Asheville, NC (ACT) -- A federal judge denied bond Thursday for a Henderson County man he deemed an "overwhelming" danger to the public following testimony the man threatened to shoot his sister, prompting a lockdown at the elementary school where she worked.
A detective also said during a hearing in U.S. District Court in Asheville there's evidence that Joseph Anthony Sentell made a terrorist threat to blow up the county Sheriff's Office so he could become the new sheriff.
Magistrate Judge Dennis Howell ordered Sentell to remain in custody pending trial on a charge that he tried to make an illegal purchase of a firearm by lying on a government form about his mental health status. The crime carries up to five years in prison.
The defendant tried to buy the rifle after three guns were confiscated from his car when he was caught by deputies on his way to Bruce Drysdale Elementary in November after threatening to harm his sister, who worked at the school, said Jeffery Brooks, a detective assigned to the FBI N.C. Joint Terrorism Task Force.
The manhunt prompted a lockdown at the school, Brooks said.
Sentell wasn't able to buy the Remington rifle on May 6 at a Walmart in Asheville because a background check showed he had been involuntarily committed to a mental health facility, according to court records.
But Assistant U.S. Attorney Thomas Kent argued at Thursday's detention hearing that if Sentell was released on bond, he still could purchase a firearm from an individual or at a flea market. Background checks are only required for purchases at federally licensed dealers.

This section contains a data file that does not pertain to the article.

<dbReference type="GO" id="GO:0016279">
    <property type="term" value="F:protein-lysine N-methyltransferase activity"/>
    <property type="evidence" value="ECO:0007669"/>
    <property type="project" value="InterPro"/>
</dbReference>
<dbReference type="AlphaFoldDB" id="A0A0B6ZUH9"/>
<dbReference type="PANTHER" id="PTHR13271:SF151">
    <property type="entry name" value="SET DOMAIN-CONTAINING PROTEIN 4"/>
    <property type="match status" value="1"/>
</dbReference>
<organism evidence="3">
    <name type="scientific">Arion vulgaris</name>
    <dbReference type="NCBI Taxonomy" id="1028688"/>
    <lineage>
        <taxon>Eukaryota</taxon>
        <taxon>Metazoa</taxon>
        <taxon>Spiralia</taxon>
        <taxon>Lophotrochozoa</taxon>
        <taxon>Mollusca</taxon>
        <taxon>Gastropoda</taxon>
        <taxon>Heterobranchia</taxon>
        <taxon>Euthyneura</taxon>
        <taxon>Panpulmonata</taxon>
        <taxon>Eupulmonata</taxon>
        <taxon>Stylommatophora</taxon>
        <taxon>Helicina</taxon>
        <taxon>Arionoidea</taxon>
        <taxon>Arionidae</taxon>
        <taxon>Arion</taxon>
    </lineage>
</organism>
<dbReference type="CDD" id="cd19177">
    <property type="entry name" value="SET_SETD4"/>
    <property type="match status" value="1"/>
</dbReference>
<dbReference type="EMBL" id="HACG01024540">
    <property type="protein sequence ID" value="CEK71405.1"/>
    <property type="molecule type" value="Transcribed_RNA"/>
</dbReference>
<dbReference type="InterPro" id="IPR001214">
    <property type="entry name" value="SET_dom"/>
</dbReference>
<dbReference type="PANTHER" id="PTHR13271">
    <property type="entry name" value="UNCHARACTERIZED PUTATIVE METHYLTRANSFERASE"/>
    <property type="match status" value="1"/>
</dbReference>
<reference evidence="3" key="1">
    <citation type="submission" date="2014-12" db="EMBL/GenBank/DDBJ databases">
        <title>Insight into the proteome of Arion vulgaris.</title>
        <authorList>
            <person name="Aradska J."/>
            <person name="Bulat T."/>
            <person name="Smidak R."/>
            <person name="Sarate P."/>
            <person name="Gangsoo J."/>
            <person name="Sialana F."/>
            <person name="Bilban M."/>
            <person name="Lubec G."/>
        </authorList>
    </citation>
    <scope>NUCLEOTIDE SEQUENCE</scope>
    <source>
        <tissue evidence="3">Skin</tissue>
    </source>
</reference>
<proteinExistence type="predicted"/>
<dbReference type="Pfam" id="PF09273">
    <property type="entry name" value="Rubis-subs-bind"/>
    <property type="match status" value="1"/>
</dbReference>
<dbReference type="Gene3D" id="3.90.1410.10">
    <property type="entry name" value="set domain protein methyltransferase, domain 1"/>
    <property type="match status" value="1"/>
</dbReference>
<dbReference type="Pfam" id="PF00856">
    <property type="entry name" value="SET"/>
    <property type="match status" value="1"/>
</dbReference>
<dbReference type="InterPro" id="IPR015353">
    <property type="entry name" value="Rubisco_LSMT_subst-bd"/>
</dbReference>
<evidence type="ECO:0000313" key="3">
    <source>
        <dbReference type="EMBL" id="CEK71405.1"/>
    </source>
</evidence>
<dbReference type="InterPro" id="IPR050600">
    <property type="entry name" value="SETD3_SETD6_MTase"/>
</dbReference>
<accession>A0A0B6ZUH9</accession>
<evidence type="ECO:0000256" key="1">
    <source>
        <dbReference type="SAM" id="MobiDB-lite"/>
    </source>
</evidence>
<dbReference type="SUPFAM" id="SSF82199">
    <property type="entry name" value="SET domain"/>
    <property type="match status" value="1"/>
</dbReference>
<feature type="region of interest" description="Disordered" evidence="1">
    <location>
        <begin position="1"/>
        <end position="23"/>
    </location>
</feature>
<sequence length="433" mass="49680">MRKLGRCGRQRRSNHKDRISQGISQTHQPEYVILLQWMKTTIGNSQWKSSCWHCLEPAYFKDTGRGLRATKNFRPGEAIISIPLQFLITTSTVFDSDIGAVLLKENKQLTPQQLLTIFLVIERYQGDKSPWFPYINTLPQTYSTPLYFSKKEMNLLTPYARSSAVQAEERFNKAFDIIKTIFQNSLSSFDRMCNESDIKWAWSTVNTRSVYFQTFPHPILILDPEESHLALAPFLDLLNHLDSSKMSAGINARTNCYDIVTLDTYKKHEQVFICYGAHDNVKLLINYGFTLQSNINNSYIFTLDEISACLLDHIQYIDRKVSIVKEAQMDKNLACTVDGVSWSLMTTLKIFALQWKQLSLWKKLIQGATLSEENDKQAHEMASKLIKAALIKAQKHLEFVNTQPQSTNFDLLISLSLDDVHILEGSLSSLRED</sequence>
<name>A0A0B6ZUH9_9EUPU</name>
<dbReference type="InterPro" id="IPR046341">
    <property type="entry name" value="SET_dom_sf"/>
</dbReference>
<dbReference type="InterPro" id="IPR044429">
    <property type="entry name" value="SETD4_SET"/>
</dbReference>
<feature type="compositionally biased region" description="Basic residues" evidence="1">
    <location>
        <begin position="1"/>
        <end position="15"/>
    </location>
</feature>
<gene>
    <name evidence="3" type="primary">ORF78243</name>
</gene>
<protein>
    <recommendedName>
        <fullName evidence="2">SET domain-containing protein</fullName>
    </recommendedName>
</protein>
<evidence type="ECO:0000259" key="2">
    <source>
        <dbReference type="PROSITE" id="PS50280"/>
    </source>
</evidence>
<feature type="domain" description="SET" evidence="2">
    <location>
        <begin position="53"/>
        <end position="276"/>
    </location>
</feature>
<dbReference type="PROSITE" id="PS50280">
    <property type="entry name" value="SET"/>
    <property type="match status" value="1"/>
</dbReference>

"There are too many warning signs to say he doesn't pose a danger to the community," Kent said. "We can't ignore the threats. He needs to be detained pending trial."
The government also maintained in court papers that Sentell's "mental health history heightens this risk."
Public defender Mary Ellen Coleman argued that Sentell was only convicted of two misdemeanors - resisting arrest and disturbing the peace - in connection to the threat against his sister and has never been charged with a violent crime.
Lying on the Bureau of Alcohol, Tobacco and Firearms form is not a crime of violence, but "a reporting-type crime," she said. Coleman said Sentell should be allowed to remain free pending trial.
But Howell disagreed, saying Sentell poses a "serious risk."
"The evidence of potential danger ... is overwhelming," the judge said.
The purpose of the ATF form is to prevent criminal misuse of firearms, according to the bureau.
"The defendant represented in writing that he had never been adjudicated mentally defective or been committed to a mental institution, when in fact, as the defendant then well knew, he previously had been committed to a mental institution," a criminal complaint states.
Court documents state Sentell was involuntarily committed by a doctor at Park Ridge Hospital in Fletcher on Jan. 12 and stayed there four days. Assistant U.S. Attorney John Pritchard said a magistrate approved the commitment order after a witness said he made "homicidal and suicidal statements."
"This event requires an affirmative answer to the question on the ATF Form 4473 according to the instructions on the form, and the law," the affidavit states.